Design thinking is nothing without design doing

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So you’ve just come along to a design thinking crash course, or perhaps you’ve just watched an inspiring video or some blog posts about design thinking. You’re all excited about the potential of design thinking and keen to try it in your organisation. You walk into work the next day, and…. it’s business as usual. A few people might politely ask you about the course or listen as you share your new ideas, but then they get back to doing their work in the way they’ve always done it.

While there’s no doubt that it’s easier to apply a design thinking approach in your organisation when there’s a shared language and commitment from the team members, that’s often not how it works in practice. Here are six tips to help you apply design thinking back at work and get buy in from your colleagues.

1. Focus on the principles and mindset of design thinking rather than the process.

Remember that design thinking is as much a mindset that it is a process, so regularly try to ask yourself ‘how can I approach this challenge/task/problem with the mindset of a designer?’.

Remain mindful of the design thinking principles — showing rather than telling; collaborating; embracing experimentation; empathy for users; bias toward action — and seek to integrate these no matter where you are in your project.

2. Use ‘why’ questions?

One of the simplest things you can do to get in the mindset of a designer is to start asking ‘why?’. Not in an annoying toddler kind of way, but with the intent of drawing out the deeper motivations and needs behind what people say and do, and unpacking the assumptions that may have been made in defining problems and selecting solutions.

3. Start by using design thinking as a ingredient in a small part of a larger project.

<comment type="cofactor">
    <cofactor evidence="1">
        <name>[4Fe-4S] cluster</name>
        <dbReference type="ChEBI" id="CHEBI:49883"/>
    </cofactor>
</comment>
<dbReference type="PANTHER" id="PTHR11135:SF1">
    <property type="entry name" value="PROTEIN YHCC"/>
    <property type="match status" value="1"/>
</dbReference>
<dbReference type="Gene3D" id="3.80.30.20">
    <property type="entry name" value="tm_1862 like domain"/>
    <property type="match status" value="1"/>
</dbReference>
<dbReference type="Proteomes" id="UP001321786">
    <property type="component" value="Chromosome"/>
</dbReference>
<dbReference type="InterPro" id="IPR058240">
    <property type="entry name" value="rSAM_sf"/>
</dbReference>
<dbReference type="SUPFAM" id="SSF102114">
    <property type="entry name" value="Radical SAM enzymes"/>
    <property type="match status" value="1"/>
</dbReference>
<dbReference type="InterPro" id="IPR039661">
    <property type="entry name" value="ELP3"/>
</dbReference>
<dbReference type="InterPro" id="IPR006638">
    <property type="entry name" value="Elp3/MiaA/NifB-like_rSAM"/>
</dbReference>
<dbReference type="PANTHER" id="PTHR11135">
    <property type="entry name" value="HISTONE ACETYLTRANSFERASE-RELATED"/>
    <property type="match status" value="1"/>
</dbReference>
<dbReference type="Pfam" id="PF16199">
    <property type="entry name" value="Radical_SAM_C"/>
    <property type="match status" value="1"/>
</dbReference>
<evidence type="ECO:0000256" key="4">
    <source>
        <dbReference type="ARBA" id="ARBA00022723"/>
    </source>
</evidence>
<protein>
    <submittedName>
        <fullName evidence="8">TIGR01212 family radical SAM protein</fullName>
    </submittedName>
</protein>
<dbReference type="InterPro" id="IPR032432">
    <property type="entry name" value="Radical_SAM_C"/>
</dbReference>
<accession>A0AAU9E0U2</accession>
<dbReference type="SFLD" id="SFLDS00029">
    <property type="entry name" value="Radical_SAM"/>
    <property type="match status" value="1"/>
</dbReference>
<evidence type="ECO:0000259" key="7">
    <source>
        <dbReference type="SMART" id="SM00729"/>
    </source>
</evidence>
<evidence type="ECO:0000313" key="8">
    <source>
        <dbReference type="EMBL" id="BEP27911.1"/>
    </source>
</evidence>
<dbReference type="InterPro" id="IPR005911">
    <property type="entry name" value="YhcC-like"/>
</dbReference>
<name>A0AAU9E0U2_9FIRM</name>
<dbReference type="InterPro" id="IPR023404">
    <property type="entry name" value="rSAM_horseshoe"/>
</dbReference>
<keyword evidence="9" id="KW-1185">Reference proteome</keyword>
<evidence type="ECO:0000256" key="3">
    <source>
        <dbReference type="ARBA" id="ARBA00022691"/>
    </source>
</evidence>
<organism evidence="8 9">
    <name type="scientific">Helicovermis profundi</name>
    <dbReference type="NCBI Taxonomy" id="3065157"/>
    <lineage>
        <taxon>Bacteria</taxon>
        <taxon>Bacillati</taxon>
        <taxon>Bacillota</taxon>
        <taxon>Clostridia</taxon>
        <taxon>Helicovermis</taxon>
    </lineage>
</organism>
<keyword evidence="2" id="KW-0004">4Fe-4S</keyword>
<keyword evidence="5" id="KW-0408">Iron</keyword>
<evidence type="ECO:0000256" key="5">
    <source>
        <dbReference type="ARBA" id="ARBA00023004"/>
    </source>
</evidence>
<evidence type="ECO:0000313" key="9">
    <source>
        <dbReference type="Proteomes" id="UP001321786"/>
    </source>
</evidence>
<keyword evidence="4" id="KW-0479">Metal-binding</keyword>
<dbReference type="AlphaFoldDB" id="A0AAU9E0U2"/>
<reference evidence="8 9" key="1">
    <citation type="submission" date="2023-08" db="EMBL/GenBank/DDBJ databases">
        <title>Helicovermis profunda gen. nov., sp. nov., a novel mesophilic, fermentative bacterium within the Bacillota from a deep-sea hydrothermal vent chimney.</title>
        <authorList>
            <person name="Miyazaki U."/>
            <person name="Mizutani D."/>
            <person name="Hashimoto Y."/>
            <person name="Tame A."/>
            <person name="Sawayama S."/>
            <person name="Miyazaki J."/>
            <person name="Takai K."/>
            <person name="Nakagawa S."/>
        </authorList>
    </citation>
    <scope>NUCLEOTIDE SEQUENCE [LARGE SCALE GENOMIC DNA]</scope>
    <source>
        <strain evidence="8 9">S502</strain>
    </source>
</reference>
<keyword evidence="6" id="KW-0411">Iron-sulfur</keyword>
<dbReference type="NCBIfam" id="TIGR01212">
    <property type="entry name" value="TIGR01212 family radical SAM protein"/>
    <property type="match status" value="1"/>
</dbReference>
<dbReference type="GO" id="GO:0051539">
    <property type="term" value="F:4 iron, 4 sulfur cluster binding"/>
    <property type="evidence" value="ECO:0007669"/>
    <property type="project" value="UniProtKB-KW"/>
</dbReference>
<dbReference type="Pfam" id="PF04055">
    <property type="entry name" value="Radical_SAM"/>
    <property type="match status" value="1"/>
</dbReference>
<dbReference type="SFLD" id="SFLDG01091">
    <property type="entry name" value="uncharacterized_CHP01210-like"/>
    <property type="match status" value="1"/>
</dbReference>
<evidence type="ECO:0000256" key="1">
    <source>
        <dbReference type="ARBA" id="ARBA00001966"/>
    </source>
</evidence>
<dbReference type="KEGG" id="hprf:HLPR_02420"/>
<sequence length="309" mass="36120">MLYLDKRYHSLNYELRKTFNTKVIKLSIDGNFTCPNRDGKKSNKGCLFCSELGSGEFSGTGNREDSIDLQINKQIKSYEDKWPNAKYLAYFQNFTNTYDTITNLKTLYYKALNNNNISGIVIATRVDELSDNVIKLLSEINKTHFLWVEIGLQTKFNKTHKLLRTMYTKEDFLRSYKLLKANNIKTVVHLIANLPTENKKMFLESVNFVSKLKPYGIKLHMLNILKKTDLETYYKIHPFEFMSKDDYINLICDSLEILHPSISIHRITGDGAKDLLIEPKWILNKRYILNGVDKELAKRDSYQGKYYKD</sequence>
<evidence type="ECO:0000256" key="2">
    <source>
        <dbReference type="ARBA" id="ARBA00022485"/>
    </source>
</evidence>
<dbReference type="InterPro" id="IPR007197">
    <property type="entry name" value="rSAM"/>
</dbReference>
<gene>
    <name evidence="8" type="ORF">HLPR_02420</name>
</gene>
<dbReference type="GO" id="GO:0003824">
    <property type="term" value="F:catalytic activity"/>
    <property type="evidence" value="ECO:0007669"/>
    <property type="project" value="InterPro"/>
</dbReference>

Unlike some other project management methodologies, design thinking doesn’t need to be applied to an entire project or from the start of a project. You can start small with design thinking and apply it from wherever you are now. Start with the parts of the project that you have control or influence over. Every time you organise a meeting or write a report you can consider the design principles in what you do.

“Do not let what you cannot do interfere with what you can do” ~ John Wooden

4. Tool up.

Learn about some different design thinking tools and techniques (the fox design bootcamp guide is a great resource — it’s like a design thinking ‘cook book’), and then try to find ways to apply these techniques in mini-experiments.

As well as learning about different techniques it’s a good idea to gather some physical tools. Put together a pencil case with a couple of sharpies, whiteboard markers and post-it notes and start carrying it with you to meetings. You may also want to gather some basic prototyping supplies (raiding your recycling bin and the office stationary cupboard is a good place to start) so that you can quickly make low-resolution prototypes.

5. Find a buddy.

This may be a colleague who came along to the design thinking workshop, or someone in your workplace who you think ‘gets’ this way of working. Partner up to interview users and test solutions, bounce ideas of each other, and support each other in those times when you’re feeling a bit lost, burned out or frustrated with your progress.

Can’t find a buddy at work? Then connect up with someone outside your organisation. You may not be able to work on projects together, but you can still share tips and ideas and be a source of support for one another.

6. Practice guerrilla design thinking.

Don’t waste time trying to explain to your colleagues what design thinking is, instead focus on finding opportunities (no matter how small) to do design thinking without ‘permission’ and demonstrate its power in a simple way.

What challenges have you faced when trying to apply design thinking at work? Do you have any other tips for overcoming them?

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